I was awakened from a sound nap by the sound of the bow being ripped from poor Meredith's hull. A ferocious roar accompanied the tearing of fibreglass obviously, in my sleep befuddled brain, the engine of some deranged crab boat tearing at my boat.
Connie was raising the anchor. The chain locker is immediately adjacent to the forward berth where I take my daytime restoratives and the sound of chain piling up 6 feet from your head is befuddling.
Stumbling into action I managed to get both feet in the legholes of my shorts, although back to front I later discovered while trying to unwedge my unmentionables from various unmentionable parts of the body. Up the companionway I clamoured. Turning to view the bow I saw our neighbour Zephyrus trying to board poor Meredith. It was like a scene right out of Master and Commander.
I was looking for incompetent French sailors to come streaming over the gun'ls. In Patrick O'Brien's books they are are always incompetent French sailors or sometimes very incompetent Spanish sailors. This could have something to do with O'Brien's British background.
Poor Zephyrus, our friend and, until that very moment, neighbour had dragged and in doing so had almost taken out poor Meredith. Zephyrus is a 41 foot Hunter so Meredith was fighting in the wrong weight class.
Thinking quickly Connie had taken up enough rode that Meredith slipped neatly out of the way of the juggernaut bearing down on us. It missed but not by a comfortable margin.
We took up the rest of our chain and reset our anchor in a safer place.
As we did so poor Zephyrus, obviously unmanned, continued to trundle across the anchorage and into the channel. Seeing this I left Connie to watch Meredith, climbed into the dinghy and boarded Zephyrus. My intention was to let out some rode to help its anchor catch and I tended to this with dispatch. Zephyrus was bearing down on a crabber's dock at an alarming rate.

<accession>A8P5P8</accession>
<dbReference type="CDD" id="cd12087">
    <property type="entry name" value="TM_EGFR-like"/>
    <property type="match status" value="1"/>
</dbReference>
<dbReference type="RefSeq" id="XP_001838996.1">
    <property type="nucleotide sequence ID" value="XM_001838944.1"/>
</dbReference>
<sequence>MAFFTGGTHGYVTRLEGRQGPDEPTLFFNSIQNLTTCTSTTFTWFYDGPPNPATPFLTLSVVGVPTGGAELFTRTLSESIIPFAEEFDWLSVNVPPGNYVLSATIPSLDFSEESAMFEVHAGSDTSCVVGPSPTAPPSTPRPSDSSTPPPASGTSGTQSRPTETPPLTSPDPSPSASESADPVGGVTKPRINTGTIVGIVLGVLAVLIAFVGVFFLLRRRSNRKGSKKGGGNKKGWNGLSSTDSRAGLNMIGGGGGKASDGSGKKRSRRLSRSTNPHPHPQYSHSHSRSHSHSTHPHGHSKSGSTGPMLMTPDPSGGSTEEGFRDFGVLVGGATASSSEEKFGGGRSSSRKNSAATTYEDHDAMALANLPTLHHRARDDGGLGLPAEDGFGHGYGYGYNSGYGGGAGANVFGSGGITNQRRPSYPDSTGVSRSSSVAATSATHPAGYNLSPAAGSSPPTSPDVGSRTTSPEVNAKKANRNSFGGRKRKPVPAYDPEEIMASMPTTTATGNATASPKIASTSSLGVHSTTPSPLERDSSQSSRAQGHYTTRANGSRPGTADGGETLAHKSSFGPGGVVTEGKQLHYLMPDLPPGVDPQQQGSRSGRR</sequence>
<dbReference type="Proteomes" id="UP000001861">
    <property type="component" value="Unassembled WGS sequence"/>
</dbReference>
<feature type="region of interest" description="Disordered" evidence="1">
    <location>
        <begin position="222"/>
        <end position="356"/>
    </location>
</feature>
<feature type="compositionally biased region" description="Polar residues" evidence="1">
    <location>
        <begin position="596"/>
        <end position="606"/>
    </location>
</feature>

As I was paying out line the Sheriff, in his boat, came over to lend a hand. He noted that we were still dragging and had his deputy cleat off some of the nylon rode to the stern of the Sheriff's boat. The sheriff then held tension on the line stopping the rearward march of Zephyrus while the poor deputy hauled up the rest of the rode, recently lengthened by me, by hand.
When the Sheriff applied tension he altered the dynamics of the errant Hunter in the wind and current and Zephyrus took off across the channel the other way. Fast.
Seeing this I ran to the helm and looked for the engine controls. Thank God the owner left the keys in the ignition. The diesel started and I put her in idle forward moving Zephyrus ahead at about a knot. Looking around I saw we were already on the far shore - a mass of rusted steel barges tied up loosely to abandoned docks. Our stern was not 4 feet off.
At this I slammed the boat into neutral, yelled for the Sheriff to pull hard forward I then stepped onto the barge and pushed Zephyrus away for all I was worth. When the inertia of Zephyrus was altered to move her away from the barge I jumped back on and rammed her diesel into half forward.
The sheriff's small boat lacked authority to pwer this behemoth of the sea in tight manoeuvers. The sheriff instructed me to move the boat forward and he and the deputy would carry the anchor and rode to keep it from fouling the prop of our poor Hunter. A good idea and I was glad someone was thinking.
We powered Zephyrus back into the anchorage, the sheriff picked a good spot and dropped the hook. Letting the anchor settle I backed down on the hook like I was digging for China. She did not move again until her owner returned and reanchored.
While all of this was going on the boat next to us in our new mooring place, Carolina Moon (another Hunter), had dragged and Connie was standing on the bow of Meredith ready to take on all comers.
Zephyrus had 15 feet of chain on his anchor. He needed a minimum of 50 and with the windage of the Hunter 410 should have been carrying at least 100. It does not matter how big your anchor is or how much line you have if you do not have sufficient chain you will drag.